Virtually all taxpayers can get help to pay for education costs in the form of tax credits and/or special deductions.
Students and their parents can capitalize on a number of different education benefits. For example, the maximum amount that can be contributed to a Coverdell Education Savings Account (formerly an Education IRA) each year is $2,000. Any family member with adjusted gross income below $190,000 in a joint return or $95,000 in a single return can contribute toward the $2,000 maximum annual addition to a Coverdell account, where the contribution will grow tax-deferred, until withdrawn for any of a liberal list of education costs — even private elementary and secondary tuition. At higher income levels, the maximum contribution is reduced.
State-sponsored prepaid tuition plans (Section 529 plans) offer an attractive way to accumulate money to pay higher education costs. Both public and private institutions sponsor tuition savings plans. Parents, grandparents, or other interested parties typically contribute up to $12,000 per year each to such plans, and with income accumulating tax-free, those plans can grow to be significant sources of funding for educational purposes. Funds withdrawn from Section 529 plans are totally free from federal income tax if they are used to pay qualified higher education expenses.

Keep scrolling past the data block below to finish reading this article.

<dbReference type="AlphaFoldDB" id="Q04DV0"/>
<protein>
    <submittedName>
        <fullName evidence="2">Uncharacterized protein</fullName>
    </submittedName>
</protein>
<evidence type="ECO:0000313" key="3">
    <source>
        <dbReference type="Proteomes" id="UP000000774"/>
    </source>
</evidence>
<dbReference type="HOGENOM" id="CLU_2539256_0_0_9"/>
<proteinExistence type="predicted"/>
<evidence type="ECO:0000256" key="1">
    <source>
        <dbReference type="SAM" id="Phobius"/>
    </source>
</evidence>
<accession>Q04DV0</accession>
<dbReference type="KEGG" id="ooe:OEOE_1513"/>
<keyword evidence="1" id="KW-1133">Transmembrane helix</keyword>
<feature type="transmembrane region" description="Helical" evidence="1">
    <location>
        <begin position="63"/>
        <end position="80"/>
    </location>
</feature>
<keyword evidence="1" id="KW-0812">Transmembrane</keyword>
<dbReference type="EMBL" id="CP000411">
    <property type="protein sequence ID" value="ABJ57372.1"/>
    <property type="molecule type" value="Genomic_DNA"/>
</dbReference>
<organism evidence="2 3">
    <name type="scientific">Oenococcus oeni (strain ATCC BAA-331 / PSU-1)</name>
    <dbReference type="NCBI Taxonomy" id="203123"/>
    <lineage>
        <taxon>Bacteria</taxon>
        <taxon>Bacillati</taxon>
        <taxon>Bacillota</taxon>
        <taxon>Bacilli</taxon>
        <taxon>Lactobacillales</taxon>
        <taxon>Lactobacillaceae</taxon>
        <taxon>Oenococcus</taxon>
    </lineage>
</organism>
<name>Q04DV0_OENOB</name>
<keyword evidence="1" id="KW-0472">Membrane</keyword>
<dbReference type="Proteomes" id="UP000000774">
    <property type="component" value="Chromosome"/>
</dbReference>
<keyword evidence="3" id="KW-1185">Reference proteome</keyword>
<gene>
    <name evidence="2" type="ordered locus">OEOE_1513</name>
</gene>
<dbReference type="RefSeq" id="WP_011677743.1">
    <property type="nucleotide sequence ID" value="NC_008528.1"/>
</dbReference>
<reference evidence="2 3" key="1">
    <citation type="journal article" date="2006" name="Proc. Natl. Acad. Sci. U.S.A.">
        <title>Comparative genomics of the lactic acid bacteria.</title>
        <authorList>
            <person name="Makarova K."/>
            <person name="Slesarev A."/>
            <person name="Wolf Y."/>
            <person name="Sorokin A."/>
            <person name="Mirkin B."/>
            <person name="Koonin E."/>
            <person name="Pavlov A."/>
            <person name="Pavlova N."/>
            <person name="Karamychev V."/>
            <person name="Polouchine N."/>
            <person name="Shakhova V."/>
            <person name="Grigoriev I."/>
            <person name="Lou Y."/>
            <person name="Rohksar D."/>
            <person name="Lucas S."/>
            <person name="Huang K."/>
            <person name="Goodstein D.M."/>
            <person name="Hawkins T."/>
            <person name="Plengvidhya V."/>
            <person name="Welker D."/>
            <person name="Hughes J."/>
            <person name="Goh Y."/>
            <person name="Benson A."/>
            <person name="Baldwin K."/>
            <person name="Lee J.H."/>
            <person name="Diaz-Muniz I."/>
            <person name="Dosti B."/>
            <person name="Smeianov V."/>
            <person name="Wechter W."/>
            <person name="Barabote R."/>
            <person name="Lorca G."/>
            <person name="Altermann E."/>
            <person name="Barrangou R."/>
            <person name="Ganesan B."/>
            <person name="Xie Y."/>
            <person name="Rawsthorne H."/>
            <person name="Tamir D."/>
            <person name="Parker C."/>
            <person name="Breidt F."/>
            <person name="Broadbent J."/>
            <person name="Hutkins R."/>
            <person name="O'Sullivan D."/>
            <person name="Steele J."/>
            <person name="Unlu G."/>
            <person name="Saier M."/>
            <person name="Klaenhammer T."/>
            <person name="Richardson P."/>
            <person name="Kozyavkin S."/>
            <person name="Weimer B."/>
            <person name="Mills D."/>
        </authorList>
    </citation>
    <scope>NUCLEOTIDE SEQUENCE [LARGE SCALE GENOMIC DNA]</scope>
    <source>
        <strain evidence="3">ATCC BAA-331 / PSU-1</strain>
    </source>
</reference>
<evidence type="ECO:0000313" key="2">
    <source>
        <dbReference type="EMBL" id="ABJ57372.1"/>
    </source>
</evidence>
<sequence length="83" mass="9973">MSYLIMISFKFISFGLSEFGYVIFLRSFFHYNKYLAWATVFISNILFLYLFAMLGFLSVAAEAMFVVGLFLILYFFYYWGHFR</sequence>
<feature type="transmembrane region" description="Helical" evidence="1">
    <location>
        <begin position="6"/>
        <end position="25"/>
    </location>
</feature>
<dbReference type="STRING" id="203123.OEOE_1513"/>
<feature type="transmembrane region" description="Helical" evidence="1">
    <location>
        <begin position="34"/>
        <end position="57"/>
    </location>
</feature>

Hope and Lifetime Learning credits are also available and several funding sources can be coordinated in order to pay as many costs as possible with tax-favored dollars. The tuition and fees deduction allows up to $4,000 of education expenses that are not paid from a Section 529 plan or a Coverdell Account and aren’t being used for the Hope or Lifetime credit. This deduction is available whether the taxpayer itemizes deductions or not, but begins to phase out at adjusted gross income levels in excess of $65,000 ($130,000 on a joint return).
Planning education funding for yourself, your children, or your grandchildren may involve coordinating several different tax law provisions — including the tax-free redemption of Series E bonds to pay higher education costs, and you might want some help.
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